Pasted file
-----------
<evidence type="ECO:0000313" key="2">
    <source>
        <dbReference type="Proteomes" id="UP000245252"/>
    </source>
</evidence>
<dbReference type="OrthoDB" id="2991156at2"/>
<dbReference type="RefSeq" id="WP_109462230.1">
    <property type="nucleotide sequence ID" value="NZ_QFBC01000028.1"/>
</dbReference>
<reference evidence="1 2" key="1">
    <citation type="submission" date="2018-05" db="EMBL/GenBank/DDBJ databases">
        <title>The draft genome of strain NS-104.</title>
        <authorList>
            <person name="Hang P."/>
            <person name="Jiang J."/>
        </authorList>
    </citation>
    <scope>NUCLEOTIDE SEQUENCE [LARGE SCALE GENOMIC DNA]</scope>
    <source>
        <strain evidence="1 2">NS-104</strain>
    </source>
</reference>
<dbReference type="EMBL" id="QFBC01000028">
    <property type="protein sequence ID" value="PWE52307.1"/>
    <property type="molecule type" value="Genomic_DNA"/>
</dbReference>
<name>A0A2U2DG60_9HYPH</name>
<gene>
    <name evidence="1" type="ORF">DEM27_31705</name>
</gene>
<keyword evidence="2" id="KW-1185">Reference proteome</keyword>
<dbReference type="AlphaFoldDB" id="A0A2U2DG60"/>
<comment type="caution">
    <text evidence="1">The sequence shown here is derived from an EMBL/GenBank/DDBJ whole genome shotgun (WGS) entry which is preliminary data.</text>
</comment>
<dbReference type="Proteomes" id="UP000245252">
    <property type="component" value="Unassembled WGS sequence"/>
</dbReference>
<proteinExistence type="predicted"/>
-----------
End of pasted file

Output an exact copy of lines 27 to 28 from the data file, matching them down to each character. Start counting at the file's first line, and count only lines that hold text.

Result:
<name>A0A2U2DG60_9HYPH</name>
<gene>